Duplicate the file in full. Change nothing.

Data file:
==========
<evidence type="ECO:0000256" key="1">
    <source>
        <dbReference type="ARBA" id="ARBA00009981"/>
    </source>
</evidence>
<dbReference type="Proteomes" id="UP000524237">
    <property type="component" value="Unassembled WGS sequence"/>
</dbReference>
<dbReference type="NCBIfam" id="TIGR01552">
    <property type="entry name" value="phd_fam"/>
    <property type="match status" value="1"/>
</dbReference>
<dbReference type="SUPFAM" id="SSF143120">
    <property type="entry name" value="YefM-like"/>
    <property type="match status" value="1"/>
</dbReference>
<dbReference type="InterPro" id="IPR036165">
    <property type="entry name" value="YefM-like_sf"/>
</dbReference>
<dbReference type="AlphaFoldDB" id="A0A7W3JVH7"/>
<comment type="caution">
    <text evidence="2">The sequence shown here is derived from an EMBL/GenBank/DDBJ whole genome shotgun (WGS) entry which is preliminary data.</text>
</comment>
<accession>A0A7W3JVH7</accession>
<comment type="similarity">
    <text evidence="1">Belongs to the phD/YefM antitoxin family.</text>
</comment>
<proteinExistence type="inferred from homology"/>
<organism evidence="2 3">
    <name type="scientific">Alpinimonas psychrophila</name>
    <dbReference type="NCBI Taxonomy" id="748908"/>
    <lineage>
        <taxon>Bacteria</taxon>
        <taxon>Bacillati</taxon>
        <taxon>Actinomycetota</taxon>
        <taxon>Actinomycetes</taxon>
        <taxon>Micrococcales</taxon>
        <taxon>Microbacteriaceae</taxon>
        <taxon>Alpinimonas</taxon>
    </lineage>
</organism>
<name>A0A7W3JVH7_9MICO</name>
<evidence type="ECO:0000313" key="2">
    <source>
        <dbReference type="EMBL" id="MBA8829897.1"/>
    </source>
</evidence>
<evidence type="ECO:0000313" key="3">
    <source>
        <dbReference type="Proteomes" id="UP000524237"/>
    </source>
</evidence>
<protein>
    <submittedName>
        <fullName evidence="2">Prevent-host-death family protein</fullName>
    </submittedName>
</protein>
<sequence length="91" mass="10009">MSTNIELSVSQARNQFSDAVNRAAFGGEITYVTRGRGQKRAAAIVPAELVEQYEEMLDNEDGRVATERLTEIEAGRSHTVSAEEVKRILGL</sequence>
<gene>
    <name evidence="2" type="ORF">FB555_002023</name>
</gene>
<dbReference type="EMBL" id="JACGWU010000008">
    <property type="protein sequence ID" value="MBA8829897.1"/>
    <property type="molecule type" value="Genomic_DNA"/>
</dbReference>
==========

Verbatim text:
<evidence type="ECO:0000256" key="1">
    <source>
        <dbReference type="ARBA" id="ARBA00009981"/>
    </source>
</evidence>
<dbReference type="Proteomes" id="UP000524237">
    <property type="component" value="Unassembled WGS sequence"/>
</dbReference>
<dbReference type="NCBIfam" id="TIGR01552">
    <property type="entry name" value="phd_fam"/>
    <property type="match status" value="1"/>
</dbReference>
<dbReference type="SUPFAM" id="SSF143120">
    <property type="entry name" value="YefM-like"/>
    <property type="match status" value="1"/>
</dbReference>
<dbReference type="InterPro" id="IPR036165">
    <property type="entry name" value="YefM-like_sf"/>
</dbReference>
<dbReference type="AlphaFoldDB" id="A0A7W3JVH7"/>
<comment type="caution">
    <text evidence="2">The sequence shown here is derived from an EMBL/GenBank/DDBJ whole genome shotgun (WGS) entry which is preliminary data.</text>
</comment>
<accession>A0A7W3JVH7</accession>
<comment type="similarity">
    <text evidence="1">Belongs to the phD/YefM antitoxin family.</text>
</comment>
<proteinExistence type="inferred from homology"/>
<organism evidence="2 3">
    <name type="scientific">Alpinimonas psychrophila</name>
    <dbReference type="NCBI Taxonomy" id="748908"/>
    <lineage>
        <taxon>Bacteria</taxon>
        <taxon>Bacillati</taxon>
        <taxon>Actinomycetota</taxon>
        <taxon>Actinomycetes</taxon>
        <taxon>Micrococcales</taxon>
        <taxon>Microbacteriaceae</taxon>
        <taxon>Alpinimonas</taxon>
    </lineage>
</organism>
<name>A0A7W3JVH7_9MICO</name>
<evidence type="ECO:0000313" key="2">
    <source>
        <dbReference type="EMBL" id="MBA8829897.1"/>
    </source>
</evidence>
<evidence type="ECO:0000313" key="3">
    <source>
        <dbReference type="Proteomes" id="UP000524237"/>
    </source>
</evidence>
<protein>
    <submittedName>
        <fullName evidence="2">Prevent-host-death family protein</fullName>
    </submittedName>
</protein>
<sequence length="91" mass="10009">MSTNIELSVSQARNQFSDAVNRAAFGGEITYVTRGRGQKRAAAIVPAELVEQYEEMLDNEDGRVATERLTEIEAGRSHTVSAEEVKRILGL</sequence>
<gene>
    <name evidence="2" type="ORF">FB555_002023</name>
</gene>
<dbReference type="EMBL" id="JACGWU010000008">
    <property type="protein sequence ID" value="MBA8829897.1"/>
    <property type="molecule type" value="Genomic_DNA"/>
</dbReference>